4. gregjonesorg Says:

    Hi Ray, thanks for your comment. I recognize some of the places you mention, but not all of them.

  5. Mary Richmann Says:

    Great memories! Thanks. However, you left out Abe’s Cafe on Main St.

    • gregjonesorg Says:

      Thanks for your comment. You know, I never ate at Abe’s Cafe, but I knew of Abe’s because my high school track coach would eat there most every morning. It should have been on my list.

  6. JC Says:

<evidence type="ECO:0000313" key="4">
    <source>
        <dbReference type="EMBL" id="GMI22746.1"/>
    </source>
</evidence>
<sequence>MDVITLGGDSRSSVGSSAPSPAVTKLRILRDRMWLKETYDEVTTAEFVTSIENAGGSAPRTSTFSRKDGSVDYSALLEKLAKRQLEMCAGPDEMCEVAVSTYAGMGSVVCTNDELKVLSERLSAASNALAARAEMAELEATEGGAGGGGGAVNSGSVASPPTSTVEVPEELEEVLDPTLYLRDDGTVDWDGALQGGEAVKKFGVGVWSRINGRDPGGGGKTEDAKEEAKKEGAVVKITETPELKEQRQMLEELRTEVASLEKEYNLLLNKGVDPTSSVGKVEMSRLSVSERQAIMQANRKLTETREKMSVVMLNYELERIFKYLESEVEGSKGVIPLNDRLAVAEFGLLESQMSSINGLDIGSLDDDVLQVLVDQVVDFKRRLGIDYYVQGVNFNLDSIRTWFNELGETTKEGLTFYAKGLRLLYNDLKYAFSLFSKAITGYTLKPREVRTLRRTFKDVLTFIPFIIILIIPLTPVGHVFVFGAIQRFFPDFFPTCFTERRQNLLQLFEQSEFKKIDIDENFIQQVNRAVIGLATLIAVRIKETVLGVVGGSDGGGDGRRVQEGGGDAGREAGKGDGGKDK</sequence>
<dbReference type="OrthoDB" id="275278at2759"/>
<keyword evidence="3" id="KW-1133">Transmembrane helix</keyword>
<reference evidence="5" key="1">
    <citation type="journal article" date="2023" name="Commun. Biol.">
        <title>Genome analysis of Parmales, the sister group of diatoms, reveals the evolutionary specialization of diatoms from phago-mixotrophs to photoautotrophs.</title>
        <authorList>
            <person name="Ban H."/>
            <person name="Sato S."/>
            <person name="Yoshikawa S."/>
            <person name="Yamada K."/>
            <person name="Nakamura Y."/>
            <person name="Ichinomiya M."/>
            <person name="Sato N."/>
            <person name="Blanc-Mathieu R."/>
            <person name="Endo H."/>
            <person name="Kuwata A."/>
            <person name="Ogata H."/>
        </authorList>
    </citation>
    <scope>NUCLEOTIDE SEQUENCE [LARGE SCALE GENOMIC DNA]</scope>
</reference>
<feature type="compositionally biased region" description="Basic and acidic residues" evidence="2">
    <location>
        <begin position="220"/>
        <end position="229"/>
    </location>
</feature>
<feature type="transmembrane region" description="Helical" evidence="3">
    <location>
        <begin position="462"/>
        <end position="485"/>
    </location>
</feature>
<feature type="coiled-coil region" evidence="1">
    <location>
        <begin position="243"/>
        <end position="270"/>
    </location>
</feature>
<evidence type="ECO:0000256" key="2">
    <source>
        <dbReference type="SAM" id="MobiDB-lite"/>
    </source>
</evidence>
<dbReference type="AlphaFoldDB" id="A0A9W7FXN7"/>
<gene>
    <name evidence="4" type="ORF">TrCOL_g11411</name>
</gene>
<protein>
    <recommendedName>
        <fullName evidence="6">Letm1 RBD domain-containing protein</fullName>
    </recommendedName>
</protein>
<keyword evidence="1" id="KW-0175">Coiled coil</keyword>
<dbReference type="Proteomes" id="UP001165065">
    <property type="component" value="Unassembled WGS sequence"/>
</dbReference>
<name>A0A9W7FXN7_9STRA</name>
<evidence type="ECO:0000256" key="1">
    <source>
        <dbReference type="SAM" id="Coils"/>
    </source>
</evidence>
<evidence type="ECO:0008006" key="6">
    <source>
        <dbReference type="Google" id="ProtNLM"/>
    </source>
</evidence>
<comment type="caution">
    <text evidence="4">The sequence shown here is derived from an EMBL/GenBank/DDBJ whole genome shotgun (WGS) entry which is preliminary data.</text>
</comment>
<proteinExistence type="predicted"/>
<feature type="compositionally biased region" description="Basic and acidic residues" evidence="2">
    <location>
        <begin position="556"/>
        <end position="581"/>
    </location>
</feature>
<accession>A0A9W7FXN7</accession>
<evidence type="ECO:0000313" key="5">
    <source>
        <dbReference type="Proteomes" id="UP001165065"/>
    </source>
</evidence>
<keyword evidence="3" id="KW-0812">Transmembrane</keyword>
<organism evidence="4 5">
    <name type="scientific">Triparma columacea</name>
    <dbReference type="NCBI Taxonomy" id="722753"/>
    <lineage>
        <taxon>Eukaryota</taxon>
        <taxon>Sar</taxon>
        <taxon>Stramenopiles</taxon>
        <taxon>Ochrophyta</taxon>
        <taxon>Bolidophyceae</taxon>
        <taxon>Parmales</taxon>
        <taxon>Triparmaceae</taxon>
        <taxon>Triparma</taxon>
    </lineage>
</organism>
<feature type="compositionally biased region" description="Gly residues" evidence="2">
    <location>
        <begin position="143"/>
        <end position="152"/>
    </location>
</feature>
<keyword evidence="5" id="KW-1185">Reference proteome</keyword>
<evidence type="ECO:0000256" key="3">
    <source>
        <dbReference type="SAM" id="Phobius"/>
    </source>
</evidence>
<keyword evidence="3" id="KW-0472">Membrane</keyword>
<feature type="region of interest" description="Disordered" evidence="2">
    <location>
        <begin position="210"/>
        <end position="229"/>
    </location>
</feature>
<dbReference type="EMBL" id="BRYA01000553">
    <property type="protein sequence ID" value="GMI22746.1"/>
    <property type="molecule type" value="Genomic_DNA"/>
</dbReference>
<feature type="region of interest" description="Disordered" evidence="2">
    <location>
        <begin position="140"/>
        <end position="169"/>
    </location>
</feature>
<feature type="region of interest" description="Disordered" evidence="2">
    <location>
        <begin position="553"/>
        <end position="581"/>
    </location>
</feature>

When I was at Littleton HS in the late 70’s, we’d walk to Sambo’s on Littleton Blvd. just west of the school. I remember when they changed it from Sambo’s to Seasons. Also next to the high school was a Mr. Steak… remember that chain? They’re no more. How about the Dolly Madison retail store and ice cream parlor next to KMart at Broadway & Belleview? We lived for a while in the Carmel Park Apts. right across the street, and at night I could lie in bed and watch the neon sign alternate “Milk” “Ice Cream” “Milk” “Ice Cream”. Great shakes! And speaking of ice cream, we had many a great summer evening at Pat’s Twist-O-Creme at Lowell and Bowles. They don’t make the cinderblock soft serve palaces like they used to. Down on Main St., I seem to recall the family going for Mexican in the back of the Family Bar prior to Jose’s opening right next door. I don’t recall if there was a connection. I never ate at the Santa Anita, although its connecting lounge was one of the great racetrack dives. Finishing up with Crestwood: the owner was a big tall hard charging guy named Pete who personally roamed the dining room checking on everyone and keeping the staff in line. My younger brother was his “buddy” since his name was Pete also. My Dad said he could never keep them from filling his coffee cup when he wasn’t looking. It was like a game… they’d seem to sneak right up behind him! Many, many great memories of growing up in Littleton.